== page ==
In an attack on ad-blocking software, the Newspaper Association of America filed a complaint with the Federal Trade Commission last week, asking the agency to ban a variety of functions, including “evading metered subscription systems and paywalls,” and ad substitution. NAA also called into question new business models that aim to replace online advertising. Newspapers are concerned about the effects that ad-blockers may have on their revenues and their ability to understand and market to their readership. But some of what NAA is asking for would threaten important and widely used privacy software, like Tor and EFF’s own Privacy Badger, and chip away at Internet users’ ability to control their own browsing experience.

NAA’s call to ban software that enables users to evade metered subscription systems and paywalls is the most worrisome. Regardless of the reason or effect, users should be able to employ software that provides anonymity from one website visit to the next. NAA complains that:

[m]any publishers allow readers to sample high-quality content on a limited basis (e.g., 10 articles per month) and then present the reader with a subscription offer (either for digital-only or print-bundled plans). Some ad-blockers evade metered subscription services and paywalls by preventing publishers from identifying repeat visitors and making offers to consumers about their subscription services . . . By preventing publishers from identifying repeat visitors and making these offers to them, content blockers harm consumers.

Internet users have many legitimate reasons to stop websites from tracking them across multiple visits. That’s why most modern browsers include a “private” or “incognito” mode. It’s also one of the important features of the Tor network, which is designed to allow for anonymous Internet use over time.

Outlawing privacy-enhancing software simply because it might interfere with the operation of some newspapers’ metered paywalls would be profoundly anti-consumer. The FTC, which puts considerable resources into enhancing consumer privacy and encouraging the development of new privacy tools, would depart from its mission if it agreed to NAA’s request.

Personal privacy concerns multiply when third parties affiliated with a website, such as ad networks, can track a single user across visits to different sites and build a detailed profile of that user’s activities and preferences. That’s why EFF’s Privacy Badger blocks a variety of third-party tracking mechanisms that can be included within a webpage. Although Privacy Badger probably doesn't interfere with the first-party "metered subscription services" in use on the websites of major US newspapers today, a new rule that outlaws efforts to avoid user tracking over time would put all browser-based privacy efforts at risk.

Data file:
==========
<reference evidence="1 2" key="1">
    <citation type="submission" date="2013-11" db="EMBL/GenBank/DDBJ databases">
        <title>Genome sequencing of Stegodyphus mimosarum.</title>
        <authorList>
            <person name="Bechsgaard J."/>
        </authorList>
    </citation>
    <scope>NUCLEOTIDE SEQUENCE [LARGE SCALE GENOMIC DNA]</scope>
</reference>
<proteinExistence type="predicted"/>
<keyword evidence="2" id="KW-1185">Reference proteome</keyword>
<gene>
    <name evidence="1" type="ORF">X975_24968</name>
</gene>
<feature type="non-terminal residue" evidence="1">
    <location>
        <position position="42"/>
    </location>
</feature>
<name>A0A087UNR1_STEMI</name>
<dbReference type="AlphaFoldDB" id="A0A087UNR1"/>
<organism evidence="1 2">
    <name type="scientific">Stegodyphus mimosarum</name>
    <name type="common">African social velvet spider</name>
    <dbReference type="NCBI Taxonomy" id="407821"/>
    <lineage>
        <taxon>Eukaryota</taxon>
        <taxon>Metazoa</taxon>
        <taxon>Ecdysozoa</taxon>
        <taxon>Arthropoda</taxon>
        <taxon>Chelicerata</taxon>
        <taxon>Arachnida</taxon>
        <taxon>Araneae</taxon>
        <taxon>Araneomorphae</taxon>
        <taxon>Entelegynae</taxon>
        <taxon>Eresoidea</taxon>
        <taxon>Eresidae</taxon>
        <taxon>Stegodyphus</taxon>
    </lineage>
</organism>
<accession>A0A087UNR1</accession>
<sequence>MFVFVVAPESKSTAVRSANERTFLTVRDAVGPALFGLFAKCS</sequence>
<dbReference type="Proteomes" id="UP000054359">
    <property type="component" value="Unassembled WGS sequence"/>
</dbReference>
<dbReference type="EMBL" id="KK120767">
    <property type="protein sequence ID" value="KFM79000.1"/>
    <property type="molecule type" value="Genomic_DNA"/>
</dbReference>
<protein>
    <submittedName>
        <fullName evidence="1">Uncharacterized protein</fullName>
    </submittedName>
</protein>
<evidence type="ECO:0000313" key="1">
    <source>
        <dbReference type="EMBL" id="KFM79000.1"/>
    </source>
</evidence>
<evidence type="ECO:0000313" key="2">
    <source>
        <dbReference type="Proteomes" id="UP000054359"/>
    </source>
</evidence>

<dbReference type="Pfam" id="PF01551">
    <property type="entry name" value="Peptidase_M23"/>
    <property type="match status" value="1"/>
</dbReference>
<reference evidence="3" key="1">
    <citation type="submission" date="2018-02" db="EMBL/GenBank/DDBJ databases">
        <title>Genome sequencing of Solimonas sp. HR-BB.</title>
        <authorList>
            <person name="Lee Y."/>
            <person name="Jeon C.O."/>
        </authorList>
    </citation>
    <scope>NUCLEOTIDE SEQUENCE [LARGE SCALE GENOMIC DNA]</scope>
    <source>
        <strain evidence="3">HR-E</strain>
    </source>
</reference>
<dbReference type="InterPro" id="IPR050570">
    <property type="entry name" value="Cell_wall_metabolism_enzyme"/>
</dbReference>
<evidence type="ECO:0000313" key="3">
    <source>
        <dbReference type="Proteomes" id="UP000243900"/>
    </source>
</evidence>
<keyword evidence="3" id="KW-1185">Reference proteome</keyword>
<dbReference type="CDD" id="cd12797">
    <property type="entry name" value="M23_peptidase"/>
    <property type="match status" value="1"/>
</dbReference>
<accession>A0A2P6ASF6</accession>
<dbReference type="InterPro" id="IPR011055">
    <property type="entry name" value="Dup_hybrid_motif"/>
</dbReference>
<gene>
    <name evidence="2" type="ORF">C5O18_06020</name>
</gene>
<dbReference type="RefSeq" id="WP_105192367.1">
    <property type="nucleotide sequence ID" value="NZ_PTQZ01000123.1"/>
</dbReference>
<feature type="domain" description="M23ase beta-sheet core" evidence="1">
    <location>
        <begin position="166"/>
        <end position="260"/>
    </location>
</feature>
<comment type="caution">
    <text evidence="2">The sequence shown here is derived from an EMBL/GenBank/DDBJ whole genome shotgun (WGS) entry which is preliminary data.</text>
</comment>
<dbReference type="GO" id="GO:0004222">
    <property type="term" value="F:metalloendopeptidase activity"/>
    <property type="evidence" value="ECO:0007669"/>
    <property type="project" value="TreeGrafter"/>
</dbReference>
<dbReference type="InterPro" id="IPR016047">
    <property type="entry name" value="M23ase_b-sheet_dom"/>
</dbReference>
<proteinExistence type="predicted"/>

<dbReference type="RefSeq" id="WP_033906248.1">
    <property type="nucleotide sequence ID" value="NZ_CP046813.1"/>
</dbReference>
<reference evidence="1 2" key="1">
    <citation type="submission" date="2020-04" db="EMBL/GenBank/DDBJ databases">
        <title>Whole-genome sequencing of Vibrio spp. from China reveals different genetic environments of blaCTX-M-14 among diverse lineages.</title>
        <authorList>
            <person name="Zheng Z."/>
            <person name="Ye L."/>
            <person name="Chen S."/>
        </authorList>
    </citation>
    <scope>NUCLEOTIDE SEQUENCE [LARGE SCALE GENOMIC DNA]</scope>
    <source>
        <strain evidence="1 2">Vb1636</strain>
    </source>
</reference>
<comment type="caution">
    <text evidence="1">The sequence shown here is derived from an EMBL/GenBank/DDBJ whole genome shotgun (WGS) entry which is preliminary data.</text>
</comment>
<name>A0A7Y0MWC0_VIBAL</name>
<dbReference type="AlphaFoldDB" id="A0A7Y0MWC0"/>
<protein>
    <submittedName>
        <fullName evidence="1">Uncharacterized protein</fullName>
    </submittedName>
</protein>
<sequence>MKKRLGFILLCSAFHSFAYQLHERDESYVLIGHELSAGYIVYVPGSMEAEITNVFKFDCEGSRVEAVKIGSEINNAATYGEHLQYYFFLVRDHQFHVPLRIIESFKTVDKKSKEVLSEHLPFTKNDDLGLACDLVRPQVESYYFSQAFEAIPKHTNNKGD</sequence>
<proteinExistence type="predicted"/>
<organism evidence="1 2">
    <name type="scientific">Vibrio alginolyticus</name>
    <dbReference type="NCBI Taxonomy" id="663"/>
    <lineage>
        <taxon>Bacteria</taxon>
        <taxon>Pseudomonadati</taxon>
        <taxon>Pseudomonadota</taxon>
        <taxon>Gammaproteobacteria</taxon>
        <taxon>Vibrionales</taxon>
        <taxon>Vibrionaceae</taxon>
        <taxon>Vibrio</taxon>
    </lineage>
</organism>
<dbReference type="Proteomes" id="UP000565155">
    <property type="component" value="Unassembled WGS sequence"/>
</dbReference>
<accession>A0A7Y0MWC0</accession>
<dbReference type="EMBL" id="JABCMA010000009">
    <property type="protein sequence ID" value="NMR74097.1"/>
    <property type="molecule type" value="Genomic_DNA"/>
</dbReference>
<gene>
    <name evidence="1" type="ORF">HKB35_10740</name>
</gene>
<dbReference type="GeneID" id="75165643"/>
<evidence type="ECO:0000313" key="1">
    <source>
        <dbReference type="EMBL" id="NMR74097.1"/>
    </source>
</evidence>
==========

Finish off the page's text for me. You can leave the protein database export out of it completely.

NAA is also asking federal regulators to ban “ad substitution” and to stop ad-blocking companies from advertising new business models for Web content, such as the subscription and micropayment services that Brave Software, Optimal, and Flattr have proposed as a replacement for ads.

NAA alleges that ad substitution is deceptive when companies entice users with a promise of “higher quality” ads, without disclosing what “higher quality” means or that they generate revenue from the replacement ads. NAA is also concerned that “consumers will reasonably misinterpret [replacement ads] as being the editorial voice of publishers whose ads have been blocked and replaced.” A browser plugin that alters the appearance of webpages in ways that users don’t understand or consent to could be just as abusive as an ad network that profits from the surreptitious collection of users’ personal information and browsing habits. But software that changes the way pages are displayed at the user’s request, and with the user’s informed consent, should be protected and encouraged. As EFF wrote back in 2005, “when I visit your website, and you send me a page in response, I should be able to do whatever I like to manipulate it on my end. Display it in purple, suppress images, block pop-ups, compare prices from other vendors, whatever.” Concern for the publisher’s “editorial voice” doesn’t justify taking away users’ ability to control their own browsing experience.

Finally, NAA claims that ad-blockers’ subscription and micropayment models are deceptive for consumers because these companies “falsely imply that payments made by consumers will make publishers whole,” that is, such payments will “offset the funds lost to blocked advertising.” It's reasonable and expected that the FTC will take action against statements that deceive consumers, but NAA's examples may not rise to that level.

The FTC should curb practices that deceive users with sneaky and unwanted changes to the Web experience, whether done by ad-blockers, ad networks, or others. But in so doing, the FTC must be careful not to take autonomy and control away from Internet users. Banning anonymous browsing or ad replacement, or preemptively regulating alternative models for monetizing Web publishing, would not respect user autonomy. These would send a message that website publishers, not users, should control the browser. Preemptive FTC action could also stifle thoughtful attempts to create alternatives to the advertising-driven Web, where users’ personal information is the main product on offer and incentives to violate user privacy are strong. Ad-blockers and tools like Privacy Badger put pressure on publishers and ad networks to deliver high-quality ads and avoid violations of user privacy. The FTC needs to proceed with extreme caution here to target truly deceptive and abusive practices without interfering with Internet users’ ability to protect their privacy, control their browsing experience, and be active participants in online innovation.